Nerves in patterns: synaptic space, neuroscience, and American modernist poetry Public Deposited

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  • March 22, 2019
  • Corlew, Deric
    • Affiliation: College of Arts and Sciences, Department of English and Comparative Literature
  • Both modernist poetry and modern neuroscience used synaptic space to assemble fragments into meaningful arrangements that would replace the outmoded systems of the nineteenth century. Gertrude Stein and William Carlos Williams attempted to unify language by cleansing semantic associations and restoring the connection between idea and thing. Like her work in medicine and neuroscience, Stein's literary attempts to create accurate depictions of reality must ultimately be considered failures because they privilege grammatical connections over semantic associations, playing with surfaces rather than unearthing the networks underlying identity. As a physician, Williams was more willing to accept the mind and its ideas as systems of objects, things that can be rearranged and reconnected in space to change patterns of meaning. Wallace Stevens also used the imagination to create accurate visions of reality but recognized that a changing and fragmented reality can never be captured by the eye, which can only build fictions that refract, condense, and interpret reality. Stevens' theory of vision is thus rooted in the anatomical structure of the eye, and his theory of aesthetics viewed any phenomenological evasion of the I as an impossibility because the eye necessarily distorts and enriches reality. For T.S. Eliot, the division between the I and eye is framed through the dissociation of sensibility, which rests on a tension between the progressive forces of consciousness, tradition, and culture, and the mind's evolutionary past, the sensibility that not only provides the foundation of thought but also threatens the dissolution of the mind into a primitive bundle of fragmented instincts. In poems such as The Love Song of J. Alfred Prufrock, Eliot resists both higher psychological abstractions that deny the physicality of the brain and a lower physiological behaviorism that would leave the mind without consciousness, scuttling like a crab on the ocean floor. Although modernists used synaptic space to salvage meaning from a skeptical age, this space itself became the target of skepticism as postmodernists questioned the ability of space to unify and limit meaning.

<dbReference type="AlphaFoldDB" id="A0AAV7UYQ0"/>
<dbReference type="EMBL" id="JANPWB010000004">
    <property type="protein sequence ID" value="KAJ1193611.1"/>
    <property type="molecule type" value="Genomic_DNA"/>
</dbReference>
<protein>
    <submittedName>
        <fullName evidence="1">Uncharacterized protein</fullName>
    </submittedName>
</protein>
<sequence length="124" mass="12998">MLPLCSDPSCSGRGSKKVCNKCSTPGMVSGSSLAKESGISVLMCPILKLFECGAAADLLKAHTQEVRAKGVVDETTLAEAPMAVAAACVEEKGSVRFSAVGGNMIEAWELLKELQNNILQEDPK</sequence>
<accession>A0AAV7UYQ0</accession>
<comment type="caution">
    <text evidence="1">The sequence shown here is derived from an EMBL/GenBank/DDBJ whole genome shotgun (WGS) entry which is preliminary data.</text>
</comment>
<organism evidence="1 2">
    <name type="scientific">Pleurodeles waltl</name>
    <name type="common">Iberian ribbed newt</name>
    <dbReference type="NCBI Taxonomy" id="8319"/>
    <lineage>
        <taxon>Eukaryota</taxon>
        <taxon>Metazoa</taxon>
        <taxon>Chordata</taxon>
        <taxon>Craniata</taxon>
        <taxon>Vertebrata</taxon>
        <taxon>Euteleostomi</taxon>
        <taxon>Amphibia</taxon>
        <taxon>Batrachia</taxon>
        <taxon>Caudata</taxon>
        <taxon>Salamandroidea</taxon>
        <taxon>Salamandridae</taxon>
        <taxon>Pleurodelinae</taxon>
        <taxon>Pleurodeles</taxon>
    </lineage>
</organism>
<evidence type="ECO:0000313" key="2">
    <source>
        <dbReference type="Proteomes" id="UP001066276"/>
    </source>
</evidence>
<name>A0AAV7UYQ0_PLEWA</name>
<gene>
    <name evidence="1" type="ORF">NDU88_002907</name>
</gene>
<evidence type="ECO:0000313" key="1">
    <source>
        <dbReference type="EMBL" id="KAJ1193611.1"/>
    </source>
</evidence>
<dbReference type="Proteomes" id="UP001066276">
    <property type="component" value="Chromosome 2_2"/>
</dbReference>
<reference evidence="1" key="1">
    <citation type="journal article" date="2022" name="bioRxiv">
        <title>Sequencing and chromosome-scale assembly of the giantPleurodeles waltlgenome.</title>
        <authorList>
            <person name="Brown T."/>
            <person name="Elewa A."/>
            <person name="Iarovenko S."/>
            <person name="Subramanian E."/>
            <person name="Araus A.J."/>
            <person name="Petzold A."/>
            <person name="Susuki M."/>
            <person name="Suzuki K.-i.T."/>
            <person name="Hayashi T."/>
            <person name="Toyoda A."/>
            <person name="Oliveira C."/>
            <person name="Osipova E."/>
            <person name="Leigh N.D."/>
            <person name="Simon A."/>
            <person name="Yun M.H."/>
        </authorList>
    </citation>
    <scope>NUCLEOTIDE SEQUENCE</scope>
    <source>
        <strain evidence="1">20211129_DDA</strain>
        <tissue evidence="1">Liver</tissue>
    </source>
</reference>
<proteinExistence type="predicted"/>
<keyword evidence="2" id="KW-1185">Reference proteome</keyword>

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  • Lensing, George S.
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  • University of North Carolina at Chapel Hill
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